In her defense, I wasn’t actually in the car when she did it. It happened after I opened the passenger door to let her in (you know, like a gentleman who doesn’t talk about a lady’s farts), during my walk to the driver’s side. In case you’re wondering, the five seconds it takes to make that journey is, in fact, not enough time to allow a fart to dissipate.

I’m not about to pretend that I fell in love with my fiancée because of a fart. Becky is not Katherine Heigl, and even if she was, I don’t think this would qualify as a very strong rom-com inciting incident. Now that I’m far enough away from it, I can look back at that night and laugh, but that night? It wasn’t charming trying to inconspicuously hold my breath and hide the tears in my eyes as I rolled my window down, finally sucking down giant gulps of fresh air.

The moment wasn’t charming, but it was representative. Because that night, like every day of her life before it and every one since it, Becky was astoundingly, undeniably, unapologetically Becky. I’ve told her this many times, and it still holds truethat Becky is the absolute Beckiest person I’ve ever met. And there’s no escaping it—to meet Becky is to be assaulted with her Beckiness. I know for certain that I could live a dozen lifetimes and never meet anyone Beckier.

What this means is that from the outset of our relationship, for better or worse, all of our differences were immediately on the table. Some of those differences have been pretty minor: I don’t like the show Friends and Becky thinks pumpkin pie is better than sweet potato (which is plainly, objectively wrong). But some of those differences have been more major: one of them being that of faith.

I grew up a member of the Church of God: a sort of cross between Pentecostalism and Nondenominational Christianity. While I’ve mostly fallen away from the religion of my upbringing, being with Becky has meant learning about how central faith is to her culture, and how central that culture is to her sense of self. Getting to know her has meant getting to know Judaism, which has been a journey in itself.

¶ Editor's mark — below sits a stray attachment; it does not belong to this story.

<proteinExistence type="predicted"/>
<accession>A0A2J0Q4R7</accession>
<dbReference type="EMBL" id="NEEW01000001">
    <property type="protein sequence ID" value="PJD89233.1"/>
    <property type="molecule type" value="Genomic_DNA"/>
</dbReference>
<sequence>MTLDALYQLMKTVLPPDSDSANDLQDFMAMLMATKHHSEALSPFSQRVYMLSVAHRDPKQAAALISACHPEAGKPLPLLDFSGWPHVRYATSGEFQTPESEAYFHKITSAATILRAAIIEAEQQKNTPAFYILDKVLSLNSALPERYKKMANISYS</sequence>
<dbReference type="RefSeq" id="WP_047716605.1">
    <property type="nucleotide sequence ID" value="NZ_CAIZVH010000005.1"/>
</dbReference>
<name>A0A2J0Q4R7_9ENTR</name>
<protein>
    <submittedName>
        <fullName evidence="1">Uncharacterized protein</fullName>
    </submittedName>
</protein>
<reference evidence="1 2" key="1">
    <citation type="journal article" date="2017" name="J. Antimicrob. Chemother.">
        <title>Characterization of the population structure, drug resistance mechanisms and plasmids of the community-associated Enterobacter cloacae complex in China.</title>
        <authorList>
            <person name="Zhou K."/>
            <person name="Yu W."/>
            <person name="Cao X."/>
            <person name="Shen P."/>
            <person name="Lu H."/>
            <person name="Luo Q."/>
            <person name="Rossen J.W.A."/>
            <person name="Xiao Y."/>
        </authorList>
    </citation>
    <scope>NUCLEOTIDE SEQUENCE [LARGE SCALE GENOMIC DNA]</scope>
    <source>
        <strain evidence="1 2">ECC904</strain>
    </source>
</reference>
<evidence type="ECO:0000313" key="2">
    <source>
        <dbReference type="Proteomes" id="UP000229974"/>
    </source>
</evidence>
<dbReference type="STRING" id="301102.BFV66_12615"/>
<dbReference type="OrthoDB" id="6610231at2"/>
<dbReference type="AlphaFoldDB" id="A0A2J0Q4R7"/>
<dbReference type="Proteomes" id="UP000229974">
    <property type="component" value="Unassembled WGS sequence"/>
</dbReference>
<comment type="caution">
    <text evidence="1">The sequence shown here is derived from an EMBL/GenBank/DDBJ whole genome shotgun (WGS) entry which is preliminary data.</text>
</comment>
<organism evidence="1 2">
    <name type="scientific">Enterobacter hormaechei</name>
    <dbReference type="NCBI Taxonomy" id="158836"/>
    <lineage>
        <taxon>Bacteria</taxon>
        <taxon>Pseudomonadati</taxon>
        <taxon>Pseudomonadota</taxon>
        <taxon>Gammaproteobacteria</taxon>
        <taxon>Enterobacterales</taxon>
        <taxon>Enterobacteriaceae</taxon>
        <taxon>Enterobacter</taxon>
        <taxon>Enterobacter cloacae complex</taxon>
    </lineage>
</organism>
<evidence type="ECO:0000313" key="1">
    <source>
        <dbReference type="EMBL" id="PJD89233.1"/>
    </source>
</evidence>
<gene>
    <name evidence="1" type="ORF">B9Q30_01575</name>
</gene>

Because I am, in many ways, Becky’s opposite—more introverted and private—I didn’t call her out on the fart that night (in fact, it wasn’t until months after our first date that I revealed to Becky that yeah, I know you FARTED IN MY CAR ON OUR FIRST DATE). She’s confessed to me that if I had, she likely would have leapt from the moving car in embarrassment and we probably would never have seen each other again. I guess it’s part of why we work so well together.

In a time when it’s so easy to represent ourselves as someone other than who we really are—be it through everyday social interactions, or even a dating app—being with someone who is so overwhelmingly, genuinely herself that she couldn’t stop it if she tried is as welcome and refreshing as those lungful’s of air on that fateful night.

I’m looking forward to this new journey that we’re embarking on and taking our first steps into forever. I don’t know exactly what to expect of our future, but I know for certain that she’ll ever remain as Becky as she has always been.

My First Yom Kippur

  
Laura & Zach on their honeymoon

Laura and Zach at Pena Palace in Sintra, Portugal, enjoying their honeymoon

Zach and I were married on September 16! We were away having a blast on our honeymoon in Portugal, but before we had time to post our honeymoon pics to Facebook or look through our wedding photos, Yom Kippur was upon us.

I had decided a few days before we got back that I would be joining Zach in the fast for Yom Kippur. For most of the other years we’ve been together, Yom Kippur has fallen on a weekday and I’ve been working. I would usually meet him for the evening service, but I had never joined him for the whole day fast. I decided that now that we were married, it was important for me to join him in this observance, so that we could begin our faith life as a family, not just two individuals.

Zach at the cross at Pena Palace

How interfaith! Zach (pictured) and Laura hiked up to the high cross at Pena Palace on their honeymoon

You may say, well, Catholics fast, right? And my answer would be, sort of. For example, Catholics are supposed to fast on Good Friday, the day that Jesus died, but this “fasting” means one full meal and two smaller meals, as long as they do not add up to a single normal meal. Needless to say, the undisciplined can go downhill quickly, myself included. My Good Friday fast usually includes a meatless lunch, but I convince myself that I need to eat enough to continue working at my job. Therefore, the prospect of going all day without food on Yom Kippur seemed daunting.